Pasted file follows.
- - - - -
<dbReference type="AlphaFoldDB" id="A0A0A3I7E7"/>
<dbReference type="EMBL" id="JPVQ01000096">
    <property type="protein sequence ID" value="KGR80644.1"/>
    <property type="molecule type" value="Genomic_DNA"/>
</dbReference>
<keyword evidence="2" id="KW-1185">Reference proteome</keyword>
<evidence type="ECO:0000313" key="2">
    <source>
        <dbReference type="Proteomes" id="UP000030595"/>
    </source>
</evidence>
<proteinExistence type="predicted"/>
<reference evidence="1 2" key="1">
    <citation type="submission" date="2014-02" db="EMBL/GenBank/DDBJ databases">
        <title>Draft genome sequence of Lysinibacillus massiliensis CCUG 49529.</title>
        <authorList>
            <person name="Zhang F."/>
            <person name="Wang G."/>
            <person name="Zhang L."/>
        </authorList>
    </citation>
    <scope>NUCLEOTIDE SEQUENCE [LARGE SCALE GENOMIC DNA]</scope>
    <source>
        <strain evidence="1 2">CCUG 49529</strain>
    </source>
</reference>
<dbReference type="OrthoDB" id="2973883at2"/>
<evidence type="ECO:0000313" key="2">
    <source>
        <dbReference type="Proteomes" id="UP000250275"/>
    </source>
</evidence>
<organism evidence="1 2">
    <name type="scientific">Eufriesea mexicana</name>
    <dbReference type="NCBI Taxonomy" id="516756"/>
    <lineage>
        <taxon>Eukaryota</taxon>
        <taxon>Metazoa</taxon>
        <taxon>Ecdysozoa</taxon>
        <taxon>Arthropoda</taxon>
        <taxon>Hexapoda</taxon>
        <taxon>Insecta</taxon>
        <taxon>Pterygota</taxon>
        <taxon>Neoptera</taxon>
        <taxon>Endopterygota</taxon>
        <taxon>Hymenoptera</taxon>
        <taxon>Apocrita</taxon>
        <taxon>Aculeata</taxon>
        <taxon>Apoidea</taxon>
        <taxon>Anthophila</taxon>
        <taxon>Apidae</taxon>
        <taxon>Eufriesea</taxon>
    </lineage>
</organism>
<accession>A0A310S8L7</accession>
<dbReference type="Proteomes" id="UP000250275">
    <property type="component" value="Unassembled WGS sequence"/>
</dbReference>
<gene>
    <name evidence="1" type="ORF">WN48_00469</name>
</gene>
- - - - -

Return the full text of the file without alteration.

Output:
<dbReference type="AlphaFoldDB" id="A0A0A3I7E7"/>
<dbReference type="EMBL" id="JPVQ01000096">
    <property type="protein sequence ID" value="KGR80644.1"/>
    <property type="molecule type" value="Genomic_DNA"/>
</dbReference>
<keyword evidence="2" id="KW-1185">Reference proteome</keyword>
<evidence type="ECO:0000313" key="2">
    <source>
        <dbReference type="Proteomes" id="UP000030595"/>
    </source>
</evidence>
<proteinExistence type="predicted"/>
<reference evidence="1 2" key="1">
    <citation type="submission" date="2014-02" db="EMBL/GenBank/DDBJ databases">
        <title>Draft genome sequence of Lysinibacillus massiliensis CCUG 49529.</title>
        <authorList>
            <person name="Zhang F."/>
            <person name="Wang G."/>
            <person name="Zhang L."/>
        </authorList>
    </citation>
    <scope>NUCLEOTIDE SEQUENCE [LARGE SCALE GENOMIC DNA]</scope>
    <source>
        <strain evidence="1 2">CCUG 49529</strain>
    </source>
</reference>
<dbReference type="OrthoDB" id="2973883at2"/>
<evidence type="ECO:0000313" key="2">
    <source>
        <dbReference type="Proteomes" id="UP000250275"/>
    </source>
</evidence>
<organism evidence="1 2">
    <name type="scientific">Eufriesea mexicana</name>
    <dbReference type="NCBI Taxonomy" id="516756"/>
    <lineage>
        <taxon>Eukaryota</taxon>
        <taxon>Metazoa</taxon>
        <taxon>Ecdysozoa</taxon>
        <taxon>Arthropoda</taxon>
        <taxon>Hexapoda</taxon>
        <taxon>Insecta</taxon>
        <taxon>Pterygota</taxon>
        <taxon>Neoptera</taxon>
        <taxon>Endopterygota</taxon>
        <taxon>Hymenoptera</taxon>
        <taxon>Apocrita</taxon>
        <taxon>Aculeata</taxon>
        <taxon>Apoidea</taxon>
        <taxon>Anthophila</taxon>
        <taxon>Apidae</taxon>
        <taxon>Eufriesea</taxon>
    </lineage>
</organism>
<accession>A0A310S8L7</accession>
<dbReference type="Proteomes" id="UP000250275">
    <property type="component" value="Unassembled WGS sequence"/>
</dbReference>
<gene>
    <name evidence="1" type="ORF">WN48_00469</name>
</gene>